Of course there is nothing inherently immoral or wrong about traveling. In fact, a recent multi-million dollar research campaign called The Travel Effect found a litany of reasons why traveling is a healthy activity. Among other benefits, it reported that students who study abroad tend to have higher life-long incomes, that one-third of leisure travelers have more sex while traveling, and that workers report slightly higher productivity and morale when given time to travel.

These are all respectable reasons to travel, but often we look only at these good sides of travel. We enjoy fetishizing travel as the romantic pastime of the freethinker and wandering soul, but it is also an incredibly formative, powerful, and far more jarring pursuit than it is often given credit for.

Globetrotting guru Anthony Bourdain admitted that his passion for travel led to falling out of love with and eventually divorcing his first wife, Nancy Putkoski. He explained it by saying, “I knew that [travel] had changed me, altered the way I would look at things. And the first time I went back to America, I found I was right. Everything was flat. Everything.”

The perspective-altering effects of travel are common — in fact, they are what many people like most about leaving home. But these effects can also lead to relationship failures, disappointment with careers, a change or loss of ideology, and an irreversible loss of innocence. Indeed, travel sleeps close to corruption.

I do believe that my brother and I are better off having traveled to developing nations and political unstable areas even at a young age. But often, even when one travels to more typical destinations with the idea of “gaining new perspectives,” it can inadvertently lead to one becoming scared of the world. One can clam up and fall out of love with both one’s home — for it is now dull and tamed — and with one’s world — it is too different and unpredictable. Travel is still a worthwhile experience, of course, but loss of innocence and disenchantment with the world are high potential costs to pay.

Near the end of J.D. Salinger’s Catcher in the Rye, the protagonist Holden Caulfield tells his little sister, Phoebe, that when he grows up he wants to be a “catcher in the rye.” Taking a cue from Robert Burns’ poetry, Holden says, “I have to catch everybody if they start to go over the cliff — I mean if they’re running and they don’t look where they’re going I have to come out from somewhere and catch them. That’s all I’d do all day.” Saving people from maturation, from a loss of innocence is an honorable quest, and there is much to be said for sheltering young people from the transformations that result from travel.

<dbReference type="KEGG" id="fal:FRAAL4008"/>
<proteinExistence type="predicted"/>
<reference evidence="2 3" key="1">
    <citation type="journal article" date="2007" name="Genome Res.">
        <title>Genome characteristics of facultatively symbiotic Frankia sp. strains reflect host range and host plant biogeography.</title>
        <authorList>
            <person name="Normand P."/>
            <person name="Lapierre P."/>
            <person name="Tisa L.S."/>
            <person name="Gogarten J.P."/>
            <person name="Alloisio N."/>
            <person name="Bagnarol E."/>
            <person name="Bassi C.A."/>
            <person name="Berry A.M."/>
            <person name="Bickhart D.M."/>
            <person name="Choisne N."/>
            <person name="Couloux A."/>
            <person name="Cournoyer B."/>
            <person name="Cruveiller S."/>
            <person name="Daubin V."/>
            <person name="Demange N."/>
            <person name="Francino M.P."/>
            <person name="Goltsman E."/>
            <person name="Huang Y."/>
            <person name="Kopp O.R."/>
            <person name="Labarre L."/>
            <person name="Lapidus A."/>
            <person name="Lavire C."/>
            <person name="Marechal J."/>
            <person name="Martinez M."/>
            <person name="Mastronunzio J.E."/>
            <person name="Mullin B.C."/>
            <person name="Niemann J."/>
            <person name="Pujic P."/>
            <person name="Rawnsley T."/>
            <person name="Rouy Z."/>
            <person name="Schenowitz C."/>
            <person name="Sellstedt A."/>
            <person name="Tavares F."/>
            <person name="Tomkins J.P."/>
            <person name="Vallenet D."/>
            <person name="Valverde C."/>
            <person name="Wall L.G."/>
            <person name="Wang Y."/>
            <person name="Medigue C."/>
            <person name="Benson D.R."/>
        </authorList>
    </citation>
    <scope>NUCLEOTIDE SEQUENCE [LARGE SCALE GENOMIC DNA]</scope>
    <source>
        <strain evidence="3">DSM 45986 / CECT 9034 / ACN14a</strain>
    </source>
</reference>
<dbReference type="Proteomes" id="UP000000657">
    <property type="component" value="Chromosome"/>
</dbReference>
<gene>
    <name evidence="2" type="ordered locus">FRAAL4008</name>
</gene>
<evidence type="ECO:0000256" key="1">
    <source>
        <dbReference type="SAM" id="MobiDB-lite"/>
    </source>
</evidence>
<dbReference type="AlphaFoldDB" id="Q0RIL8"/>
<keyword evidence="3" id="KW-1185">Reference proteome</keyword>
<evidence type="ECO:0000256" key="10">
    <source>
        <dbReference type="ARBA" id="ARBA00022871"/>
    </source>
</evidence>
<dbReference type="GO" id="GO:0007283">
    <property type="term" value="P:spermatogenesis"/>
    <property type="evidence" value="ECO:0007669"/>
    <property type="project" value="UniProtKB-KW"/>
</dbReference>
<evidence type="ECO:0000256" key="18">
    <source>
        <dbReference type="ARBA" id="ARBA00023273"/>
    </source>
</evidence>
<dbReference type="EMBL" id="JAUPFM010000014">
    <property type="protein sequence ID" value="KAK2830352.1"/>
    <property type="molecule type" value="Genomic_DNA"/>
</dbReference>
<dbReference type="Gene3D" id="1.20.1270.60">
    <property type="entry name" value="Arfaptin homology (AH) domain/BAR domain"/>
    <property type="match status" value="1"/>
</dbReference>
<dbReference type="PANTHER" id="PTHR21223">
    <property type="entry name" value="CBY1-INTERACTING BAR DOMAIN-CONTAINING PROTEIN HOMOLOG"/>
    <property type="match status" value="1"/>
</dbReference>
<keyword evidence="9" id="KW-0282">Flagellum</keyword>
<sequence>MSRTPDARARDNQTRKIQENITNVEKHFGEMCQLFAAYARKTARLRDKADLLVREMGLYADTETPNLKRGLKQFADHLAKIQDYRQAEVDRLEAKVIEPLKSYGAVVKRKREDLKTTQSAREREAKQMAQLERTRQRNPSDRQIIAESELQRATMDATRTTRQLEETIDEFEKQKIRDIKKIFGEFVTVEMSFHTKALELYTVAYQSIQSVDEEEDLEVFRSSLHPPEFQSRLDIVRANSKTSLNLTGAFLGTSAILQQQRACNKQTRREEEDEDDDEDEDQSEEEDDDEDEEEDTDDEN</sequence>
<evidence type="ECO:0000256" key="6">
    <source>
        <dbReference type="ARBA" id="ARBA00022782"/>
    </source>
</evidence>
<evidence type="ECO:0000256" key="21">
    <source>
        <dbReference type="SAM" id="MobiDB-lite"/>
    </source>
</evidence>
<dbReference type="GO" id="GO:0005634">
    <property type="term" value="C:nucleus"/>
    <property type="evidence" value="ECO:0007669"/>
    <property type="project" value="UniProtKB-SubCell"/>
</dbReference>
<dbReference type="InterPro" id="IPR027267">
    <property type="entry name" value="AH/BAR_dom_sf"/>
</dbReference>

And yet, in the words of Holden describing his sister riding a carousel, “The thing with kids is, if they want to grab for the gold ring, you have to let them do it, and not say anything. If they fall off, they fall off.” As much as the God of Genesis wanted to be a catcher in the rye for Adam and Eve, they still decided to evade him and plunge over the cliff into a world of knowledge and adulthood. To go to Gypsy camps, to experience extremist politics in Greece, to be thrown into the middle of a drug cartel’s stronghold, indeed to leave home and travel at all — these pursuits only help one grow up faster. The decision to travel is simply to choose to grow up quickly. And just like one cannot return an apple to its tree, once one begins to explore the world, there is no going back.


  1. I just found your blog and I’m so glad that I did. Growing up, I always considered travel to be for tourism. But recently, I’ve been traveling for self-reflection and growth. This article sums up my thoughts on personal travel in an elegant way. Thank you.

  2. Pingback: The Moral Cost of Travel | My BlogThe Philosopher's blog.

  3. Hey there! I’ve been following your site for some time now and finally got the
    bravery to go ahead and give you a shout out from Houston Tx!

    Just wanted to mention keep up the fantastic work!

  4. Travelling leads to experiences all-together, good or bad, I still want to devour them for the healthy and critical mind. Unavoidable disappointment or disenchantment of the world and all its dark turns and cliffs is a mere feeling to me, which I can overcome, but would still kept close as a reminder of how big the light’s worth is.

    Thank you for the essay, anyhow.

  5. There are so many positive benefits to travelling that I wouldn’t give it up for the world. Do you ever notice that once you get back home you never remember any of the bad bits only the good?Travel gives me hope. Thanks for sharing this which has caused me to stop and think why I do it.

    • Cody says

      agreed. even amidst some potentially negative consequences, traveling certainly affords life-changing experiences and perspectives.

  6. There are so many positive benefits to travelling that I wouldn’t give it up for the world. Do you ever notice that once you get back home you never remember any of the bad bits only the good?Travel gives me hope. Thanks for sharing this which has caused me to stop and think why I do it.

  7. gomez541 says